What is jonathan franzens farther away essay about
Farther Away is a collection of 22 essays, reviews and speeches by the author of The Corrections and Freedom. Arranged in reverse chronology, it starts with his commencement speech to 's graduating class at Ohio's Kenyon College — an honour previously bestowed upon his friend David Foster Wallace, whose life, writing and suicide inform two of the best pieces on show. And it concludes in with an article on Paula Fox's novel Desperate Characters. There is also quite a lot about birds, slightly more about books, and plenty about Jonathan Franzen.
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I 'd heard that the title essay of Jonathan Franzen's new collection was about his punishing experiences on a rough and tiny island. Some of what happened there is by now well known. The inhabitants of this island welcomed him by printing the wrong version of his novel Freedom , necessitating the pulping of its entire first print run. Then at the party — marked, as a consequence of this error, by the absence of the book it was intended to launch — a gatecrasher plucked Franzen's glasses from his face , ran off into the night and demanded a ransom of several thousand pounds. He's blind as a mole without his specs, apparently; probably the result of having subjected his peepers to every page of William Gaddis's The Recognitions and about half of JR. When the plane lifted off from Heathrow, Franzen must have breathed a sigh of relief and said to himself that it would be a cold day in hell before he'd set foot on that cloud-dump again.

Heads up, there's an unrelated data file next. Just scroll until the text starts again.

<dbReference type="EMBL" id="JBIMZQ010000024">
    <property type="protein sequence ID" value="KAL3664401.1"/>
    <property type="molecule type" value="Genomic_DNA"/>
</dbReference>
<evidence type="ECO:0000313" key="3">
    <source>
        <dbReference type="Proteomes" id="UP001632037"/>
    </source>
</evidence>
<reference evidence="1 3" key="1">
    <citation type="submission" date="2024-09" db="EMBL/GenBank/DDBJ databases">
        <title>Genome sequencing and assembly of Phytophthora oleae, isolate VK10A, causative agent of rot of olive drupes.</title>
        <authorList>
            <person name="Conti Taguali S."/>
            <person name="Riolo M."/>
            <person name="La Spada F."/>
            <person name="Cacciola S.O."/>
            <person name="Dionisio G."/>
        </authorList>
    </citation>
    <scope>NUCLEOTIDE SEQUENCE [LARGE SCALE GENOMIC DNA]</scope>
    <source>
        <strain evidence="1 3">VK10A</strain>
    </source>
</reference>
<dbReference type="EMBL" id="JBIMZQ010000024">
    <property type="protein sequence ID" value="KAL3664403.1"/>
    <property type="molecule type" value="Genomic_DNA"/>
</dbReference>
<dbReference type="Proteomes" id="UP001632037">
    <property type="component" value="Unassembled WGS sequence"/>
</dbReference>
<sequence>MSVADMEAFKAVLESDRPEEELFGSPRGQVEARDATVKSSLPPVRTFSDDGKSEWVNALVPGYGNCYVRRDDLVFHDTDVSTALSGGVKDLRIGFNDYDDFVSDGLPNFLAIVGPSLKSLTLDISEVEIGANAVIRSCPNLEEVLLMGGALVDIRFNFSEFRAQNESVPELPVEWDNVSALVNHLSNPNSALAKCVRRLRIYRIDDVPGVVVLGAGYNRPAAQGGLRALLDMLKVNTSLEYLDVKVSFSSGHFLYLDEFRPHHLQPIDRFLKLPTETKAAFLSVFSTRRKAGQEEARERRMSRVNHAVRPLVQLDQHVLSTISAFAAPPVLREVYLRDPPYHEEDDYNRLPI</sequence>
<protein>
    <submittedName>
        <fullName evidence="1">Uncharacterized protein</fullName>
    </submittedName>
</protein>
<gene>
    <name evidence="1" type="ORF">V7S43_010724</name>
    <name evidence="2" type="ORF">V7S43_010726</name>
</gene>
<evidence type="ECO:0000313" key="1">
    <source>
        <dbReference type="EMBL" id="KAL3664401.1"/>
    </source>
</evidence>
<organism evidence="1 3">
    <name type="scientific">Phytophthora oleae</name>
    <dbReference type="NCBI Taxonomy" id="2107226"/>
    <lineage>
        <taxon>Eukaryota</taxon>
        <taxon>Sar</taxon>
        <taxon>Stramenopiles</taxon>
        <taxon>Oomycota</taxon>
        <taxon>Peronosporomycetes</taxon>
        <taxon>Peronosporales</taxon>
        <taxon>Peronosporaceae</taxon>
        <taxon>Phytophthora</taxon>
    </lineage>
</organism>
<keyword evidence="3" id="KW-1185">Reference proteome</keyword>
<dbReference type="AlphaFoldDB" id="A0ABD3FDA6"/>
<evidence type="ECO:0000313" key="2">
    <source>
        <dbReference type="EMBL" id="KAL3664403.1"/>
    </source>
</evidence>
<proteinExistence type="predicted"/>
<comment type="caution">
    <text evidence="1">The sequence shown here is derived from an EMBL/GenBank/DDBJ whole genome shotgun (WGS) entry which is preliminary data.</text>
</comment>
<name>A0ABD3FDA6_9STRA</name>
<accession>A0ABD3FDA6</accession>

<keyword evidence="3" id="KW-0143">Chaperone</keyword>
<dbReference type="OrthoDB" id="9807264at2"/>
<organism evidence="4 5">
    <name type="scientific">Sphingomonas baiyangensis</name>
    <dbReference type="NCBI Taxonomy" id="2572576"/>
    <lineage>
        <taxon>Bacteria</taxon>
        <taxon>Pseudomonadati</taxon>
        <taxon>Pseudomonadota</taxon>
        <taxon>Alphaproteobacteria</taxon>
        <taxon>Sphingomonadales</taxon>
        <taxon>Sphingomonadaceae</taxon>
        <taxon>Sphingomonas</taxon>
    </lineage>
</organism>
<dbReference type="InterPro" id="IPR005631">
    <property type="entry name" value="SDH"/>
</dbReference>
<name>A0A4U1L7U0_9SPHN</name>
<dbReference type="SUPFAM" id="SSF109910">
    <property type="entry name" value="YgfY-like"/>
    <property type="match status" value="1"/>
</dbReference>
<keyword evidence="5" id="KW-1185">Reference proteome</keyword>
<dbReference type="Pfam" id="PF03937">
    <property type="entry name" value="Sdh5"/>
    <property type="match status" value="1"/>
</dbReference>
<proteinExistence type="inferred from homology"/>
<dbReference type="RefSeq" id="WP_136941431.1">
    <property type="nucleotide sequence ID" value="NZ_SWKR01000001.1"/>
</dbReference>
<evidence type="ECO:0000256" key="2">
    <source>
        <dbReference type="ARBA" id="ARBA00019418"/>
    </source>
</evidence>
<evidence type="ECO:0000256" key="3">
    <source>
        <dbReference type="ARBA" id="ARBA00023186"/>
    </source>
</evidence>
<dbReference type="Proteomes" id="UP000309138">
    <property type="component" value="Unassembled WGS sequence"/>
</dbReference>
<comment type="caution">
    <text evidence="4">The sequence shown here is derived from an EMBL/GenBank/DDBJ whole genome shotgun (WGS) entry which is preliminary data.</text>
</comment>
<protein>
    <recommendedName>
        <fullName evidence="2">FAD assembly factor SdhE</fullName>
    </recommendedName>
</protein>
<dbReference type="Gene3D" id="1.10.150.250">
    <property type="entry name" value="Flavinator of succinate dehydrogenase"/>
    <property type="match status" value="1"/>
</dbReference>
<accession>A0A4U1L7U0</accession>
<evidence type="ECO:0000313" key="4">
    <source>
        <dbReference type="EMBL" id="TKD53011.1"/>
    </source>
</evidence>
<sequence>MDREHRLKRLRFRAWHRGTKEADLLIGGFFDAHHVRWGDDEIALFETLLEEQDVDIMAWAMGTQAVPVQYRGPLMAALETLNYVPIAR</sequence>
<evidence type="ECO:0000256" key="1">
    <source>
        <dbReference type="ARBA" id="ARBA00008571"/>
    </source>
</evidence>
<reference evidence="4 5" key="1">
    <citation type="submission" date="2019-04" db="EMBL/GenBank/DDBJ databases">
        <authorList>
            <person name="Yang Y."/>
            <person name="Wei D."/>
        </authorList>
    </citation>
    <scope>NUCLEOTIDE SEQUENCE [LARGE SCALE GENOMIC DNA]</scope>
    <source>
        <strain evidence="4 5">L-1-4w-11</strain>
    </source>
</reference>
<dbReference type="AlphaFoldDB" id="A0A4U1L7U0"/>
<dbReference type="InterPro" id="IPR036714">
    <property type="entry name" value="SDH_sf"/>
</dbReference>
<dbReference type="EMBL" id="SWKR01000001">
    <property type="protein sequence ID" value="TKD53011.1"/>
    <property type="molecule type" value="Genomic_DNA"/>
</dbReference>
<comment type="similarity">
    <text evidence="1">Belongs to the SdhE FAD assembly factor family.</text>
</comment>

Farther Away is a collection of essays by the American writer Jonathan Franzen. In The New York Times Book Review , the essayist Phillip Lopate wrote the pieces "demonstrate [Franzen's] generosity, humanity and love of fiction, as well as his own preference for the morally complex over the sentimental. The struggle to be a good human being, against the pulls of solipsism and narcissism , can be glimpsed in every page of these essays, which if nothing else offer a telling battle report from within the consciousness of one of our major novelists. These essays are exemplary instances of reader-friendly criticism in that they can be studied profitably even by people unfamiliar with the works in question.